by Steven Bell

Undoubtedly, Chile’s biggest talent. Alexis Sanchez’s move to FC Barcelona in the summer of 2011 should have been the defining moment in his career. After impressing in Serie A with Udinese, the multi-million pound move to the Spanish giants was agreed, and Alexis Sanchez’s football career was ready to hit new heights. The current European Champions had looked to have only added to the class already playing the Camp Nou, with Messi, Iniesta and co, so another season of dominance in La Liga and Europe was on the cards, and a season in which Alexis Sanchez could accumulate some much sought after silverware. Now, however, in his second season at the club, there are doubts around just how well he fits into the Barca team, and whether a move away from the Blaugrana would be the best move to further develop as a top class footballer.

After securing a move to Italian side Udinese, Alexis Sanchez in time became a key figure in the side. Alongside fellow Chilean Mauricio Isla, he played a huge part in the team’s 2010 Coppa Italia run; a run in which the side reached the semi-final stage, where they were defeated by AS Roma, despite a 1-0 home win in the second leg where Sanchez scored the winning goal. Performances during this season, and the next, elevated his stock, to the extent where he was voted 2011’s most promising young player in the world. Of course, this would alert Europe’s most powerful clubs. Sanchez’s ability to stretch the opposition with his direct running and pace was a trait which Pep Guardiola noted, and ultimately, he made a move for the young Chilean. Of course, the fact that Sanchez and Udinese teammate Antonio Di Natale had developed an effective partnership up front, one that yielded 39 goals in the 2011/2012 season between them, also helped with any decisions regarding assessing the quality of the player. Clearly, the Chilean had a playmaker side to his game; a side which created opportunities and showed impressive vision on the pitch, as well as the obvious lightning speed. The deal was done, and FC Barcelona had potentially added another world class player to their books.

The first season for Sanchez in Barcelona was one marred with short term injuries. Despite this, he went on to score his first and second Champion’s League goals against Bayer 04 Leverkusen, and his first goal in the big match against Real Madrid CF, as well as goals in the league and cup competitions. To this day, Sanchez has 15 goals for Barcelona in 41 appearances; make of that what you will, but one thing is for certain. Barcelona are not getting the best out of him. Now a player on the periphery of the team, he has almost become that substitute who comes on to inject some pace into the team down the wing. The dynamic displays at Udinese are certainly not on show as often at Bara, and perhaps the composure in front of goal needs to be refined. In a team with such talent and creativity, the 24 year old should be performing well above his current level. However, this may not be entirely Sanchez’s fault.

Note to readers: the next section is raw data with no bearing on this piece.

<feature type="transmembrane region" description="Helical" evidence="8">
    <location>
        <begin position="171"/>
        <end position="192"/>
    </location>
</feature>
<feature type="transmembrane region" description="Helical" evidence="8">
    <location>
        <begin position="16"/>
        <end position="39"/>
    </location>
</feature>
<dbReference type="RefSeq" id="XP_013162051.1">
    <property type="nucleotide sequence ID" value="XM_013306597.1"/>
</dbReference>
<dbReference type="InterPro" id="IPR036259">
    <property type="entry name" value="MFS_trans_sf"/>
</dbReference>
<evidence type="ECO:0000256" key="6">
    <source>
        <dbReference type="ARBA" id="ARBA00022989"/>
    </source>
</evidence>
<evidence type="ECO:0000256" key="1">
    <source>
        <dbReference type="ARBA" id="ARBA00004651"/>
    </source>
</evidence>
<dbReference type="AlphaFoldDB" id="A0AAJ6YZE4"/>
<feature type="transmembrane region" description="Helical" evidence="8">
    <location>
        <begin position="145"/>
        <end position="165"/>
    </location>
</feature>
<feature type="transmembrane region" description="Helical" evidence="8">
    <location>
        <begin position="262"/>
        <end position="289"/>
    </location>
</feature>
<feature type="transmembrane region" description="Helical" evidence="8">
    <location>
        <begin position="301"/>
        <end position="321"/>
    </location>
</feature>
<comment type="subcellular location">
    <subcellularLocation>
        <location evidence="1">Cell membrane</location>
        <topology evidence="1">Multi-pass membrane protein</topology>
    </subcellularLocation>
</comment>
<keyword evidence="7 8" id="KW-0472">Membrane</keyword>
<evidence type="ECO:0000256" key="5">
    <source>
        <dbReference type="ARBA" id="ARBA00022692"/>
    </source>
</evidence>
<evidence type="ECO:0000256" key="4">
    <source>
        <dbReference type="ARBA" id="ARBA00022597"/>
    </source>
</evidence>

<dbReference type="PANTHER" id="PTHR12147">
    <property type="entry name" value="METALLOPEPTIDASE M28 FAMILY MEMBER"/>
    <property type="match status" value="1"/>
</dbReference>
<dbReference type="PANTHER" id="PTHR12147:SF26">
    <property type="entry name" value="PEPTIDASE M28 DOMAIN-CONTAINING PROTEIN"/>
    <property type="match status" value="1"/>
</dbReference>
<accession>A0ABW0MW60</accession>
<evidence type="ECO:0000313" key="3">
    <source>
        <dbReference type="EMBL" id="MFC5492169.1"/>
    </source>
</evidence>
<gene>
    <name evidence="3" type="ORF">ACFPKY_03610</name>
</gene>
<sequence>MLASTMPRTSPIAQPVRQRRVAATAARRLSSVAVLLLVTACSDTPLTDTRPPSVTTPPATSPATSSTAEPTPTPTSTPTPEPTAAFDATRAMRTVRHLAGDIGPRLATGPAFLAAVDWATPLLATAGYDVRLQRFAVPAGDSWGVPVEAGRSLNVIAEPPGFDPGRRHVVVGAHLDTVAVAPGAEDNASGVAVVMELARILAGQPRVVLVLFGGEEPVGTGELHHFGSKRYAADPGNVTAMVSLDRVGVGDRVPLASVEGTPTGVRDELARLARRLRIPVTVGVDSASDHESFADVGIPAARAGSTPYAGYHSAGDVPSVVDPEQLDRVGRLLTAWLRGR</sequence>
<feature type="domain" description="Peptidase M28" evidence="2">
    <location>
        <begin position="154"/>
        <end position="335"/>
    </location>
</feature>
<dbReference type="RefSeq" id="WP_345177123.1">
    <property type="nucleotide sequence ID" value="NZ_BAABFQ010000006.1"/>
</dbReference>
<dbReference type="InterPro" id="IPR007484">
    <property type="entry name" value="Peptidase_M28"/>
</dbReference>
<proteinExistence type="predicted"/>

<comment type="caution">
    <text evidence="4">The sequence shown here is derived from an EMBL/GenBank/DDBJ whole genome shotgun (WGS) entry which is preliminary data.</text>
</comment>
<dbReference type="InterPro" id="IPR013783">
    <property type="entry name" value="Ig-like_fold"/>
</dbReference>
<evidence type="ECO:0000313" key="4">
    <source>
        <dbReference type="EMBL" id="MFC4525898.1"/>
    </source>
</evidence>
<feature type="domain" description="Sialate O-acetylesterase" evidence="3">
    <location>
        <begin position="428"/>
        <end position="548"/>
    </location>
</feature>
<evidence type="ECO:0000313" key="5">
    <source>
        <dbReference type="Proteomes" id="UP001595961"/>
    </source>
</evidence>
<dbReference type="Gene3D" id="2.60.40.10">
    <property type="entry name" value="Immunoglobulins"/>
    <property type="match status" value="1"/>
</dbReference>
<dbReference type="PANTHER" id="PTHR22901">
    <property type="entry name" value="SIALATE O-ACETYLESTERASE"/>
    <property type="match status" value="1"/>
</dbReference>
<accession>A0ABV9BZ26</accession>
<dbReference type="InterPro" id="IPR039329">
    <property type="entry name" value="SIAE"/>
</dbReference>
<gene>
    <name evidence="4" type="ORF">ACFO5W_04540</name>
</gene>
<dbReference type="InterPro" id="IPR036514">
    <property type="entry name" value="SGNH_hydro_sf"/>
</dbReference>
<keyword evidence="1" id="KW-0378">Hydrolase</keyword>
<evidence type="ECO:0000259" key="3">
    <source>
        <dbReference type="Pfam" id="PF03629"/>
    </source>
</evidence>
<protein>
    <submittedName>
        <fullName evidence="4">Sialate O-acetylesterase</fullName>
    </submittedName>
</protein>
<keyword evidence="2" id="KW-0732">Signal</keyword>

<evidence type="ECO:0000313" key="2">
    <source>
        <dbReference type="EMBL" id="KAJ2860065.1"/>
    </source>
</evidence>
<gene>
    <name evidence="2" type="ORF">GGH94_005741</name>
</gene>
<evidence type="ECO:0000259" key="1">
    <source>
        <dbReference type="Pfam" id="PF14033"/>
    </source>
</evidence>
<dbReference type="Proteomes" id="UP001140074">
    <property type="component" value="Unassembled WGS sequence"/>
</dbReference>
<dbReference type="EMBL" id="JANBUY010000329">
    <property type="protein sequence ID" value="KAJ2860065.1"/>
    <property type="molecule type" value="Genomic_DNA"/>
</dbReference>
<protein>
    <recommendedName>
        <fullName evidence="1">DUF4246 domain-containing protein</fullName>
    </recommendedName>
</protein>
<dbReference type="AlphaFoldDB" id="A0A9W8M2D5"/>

As we know, Barcelona are a team who dominate games to extreme levels. To see an 85% possession stat in favour of them is not unfamiliar. As a result, Alexis Sanchez is now more reliant on using skill and dribbling to beat defenders and get in behind teams. Previously, his frightening pace would have been a key element to racing in behind defences, as Udinese utilized other runners in the team, creating spaces behind and committing defenders to pressing the ball more. This is difficult to do in a team where one player passes the ball more than the whole opposition, and with the aforementioned possession stats. Sanchez’s game would have to change slightly to fit in a lot better than he is doing currently, although adaptability never looked a problem previously. Barcelona will not change their philosophy, rightly so, and could buy further in the summer also, meaning it will take even more adapting for the Chilean to get noticed in the side.

From looking at it, does this Barcelona need Alexis Sanchez? Probably not, but this does not make his time a complete failure. He will have gained fantastic experience from playing at the Camp Nou; big matches, big pressure, big teammates-it’s a big club with big expectations; this must filter through to a player. Also, he will receive a league winner’s medal this season, and who knows, maybe still a Champions League winner’s medal. Will he move in the summer? Who knows, but the real question is should he move in the summer? There are some great European teams where you could see him fit in perfectly-a return to a Serie A team could make sense, with Juventus apparently looking into his availability. In Italy, you could see Sanchez starring in a top side, scoring and creating. It’s a decision which requires a lot of thought, but one which Alexis Sanchez needs to do more than ponder.